* Emergency law to be replaced with anti-terrorism law
* New law to shield Syria's security, citizens' dignity-SANA
* Critics say new law likely to be similar to old law
* Opposition activists urge "Friday of Martyrs" protests
DAMASCUS, March 31 (Reuters) - Syrian President Bashar al-Assad, facing a wave of protests demanding greater freedoms, took steps on Thursday towards addressing grievances including lifting emergency law and granting disenfranchised Kurds rights.
Assad, who drew international criticism for failing to spell out reforms in his first public comments on Wednesday since unrest swept Syria, also ordered an investigation into protest deaths in the flashpoint city of Deraa and the port of Latakia.
Inspired by popular revolts elsewhere in the Arab world, the unrest has presented the gravest challenge to Assad's 11-year rule in Syria, which maintains an anti-Israel alliance with Shi'ite Iran and supports militant groups Hezbollah and Hamas.
It was doubtful that Assad's gestures would soon defuse the unprecedented outbreak of public discontent in one of the Middle East's most tightly controlled countries.
Online activists have called on protesters to demonstrate across the country on what they have dubbed the "Friday of Martyrs" until their demands for democratisation are met.
In the past, Assad has set up committees to investigate contentious issues but no announcements were made after the initial formation. Officials have repeatedly said a draft law on allowing political parties and lifting emergency law were on the agenda of Assad's Baath Party, but they never materialised.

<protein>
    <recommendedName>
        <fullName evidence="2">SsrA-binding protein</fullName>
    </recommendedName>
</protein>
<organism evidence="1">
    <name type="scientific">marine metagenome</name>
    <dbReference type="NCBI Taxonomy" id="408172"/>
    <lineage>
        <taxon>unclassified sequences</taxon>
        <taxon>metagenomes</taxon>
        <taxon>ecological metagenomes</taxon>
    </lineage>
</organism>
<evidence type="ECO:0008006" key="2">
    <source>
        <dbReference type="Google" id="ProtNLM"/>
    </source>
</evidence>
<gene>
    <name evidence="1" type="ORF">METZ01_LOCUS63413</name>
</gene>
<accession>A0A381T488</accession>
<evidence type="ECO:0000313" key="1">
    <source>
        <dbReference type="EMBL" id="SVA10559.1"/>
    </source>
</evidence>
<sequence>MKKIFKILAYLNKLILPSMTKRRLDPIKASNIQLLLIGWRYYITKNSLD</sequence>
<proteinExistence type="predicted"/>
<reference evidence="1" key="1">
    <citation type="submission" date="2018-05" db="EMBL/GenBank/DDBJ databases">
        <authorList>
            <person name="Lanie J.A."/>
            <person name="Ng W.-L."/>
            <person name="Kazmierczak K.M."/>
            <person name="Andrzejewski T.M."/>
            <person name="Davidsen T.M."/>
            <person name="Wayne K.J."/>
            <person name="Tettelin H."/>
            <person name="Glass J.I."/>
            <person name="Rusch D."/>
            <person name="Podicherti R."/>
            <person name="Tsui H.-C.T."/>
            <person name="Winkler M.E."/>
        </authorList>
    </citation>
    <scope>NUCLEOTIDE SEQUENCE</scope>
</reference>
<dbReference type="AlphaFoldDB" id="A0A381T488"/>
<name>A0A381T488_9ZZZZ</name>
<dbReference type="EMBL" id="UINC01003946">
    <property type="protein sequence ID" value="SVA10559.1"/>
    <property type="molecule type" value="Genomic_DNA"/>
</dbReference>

Repealing emergency law, in force since Assad's Baath Party took power in a coup nearly 50 years ago, has been a central demand of protests in which 61 people have been killed.
Critics, diplomats and Syrian officials doubted Assad would abolish the omnipresent law, used to snuff out any opposition, justify arbitrary arrest and give free rein to the security apparatus, without replacing it with similar legislation.
The state news agency SANA said on Thursday the panel would study and prepare "legislation including protecting the nation's security and the citizen's dignity and fighting terrorism, paving the way for lifting the emergency law".
It said the committee would complete its work by April 25, but did not elaborate.
Syrian officials in Assad's inner circle had said last week a decision had been taken to abolish emergency legislation.
But Assad, in a speech to parliament on Wednesday, made no reference to rescinding the law, or set a timetable for mooted reforms including legislation on political parties, media freedom and fighting corruption.
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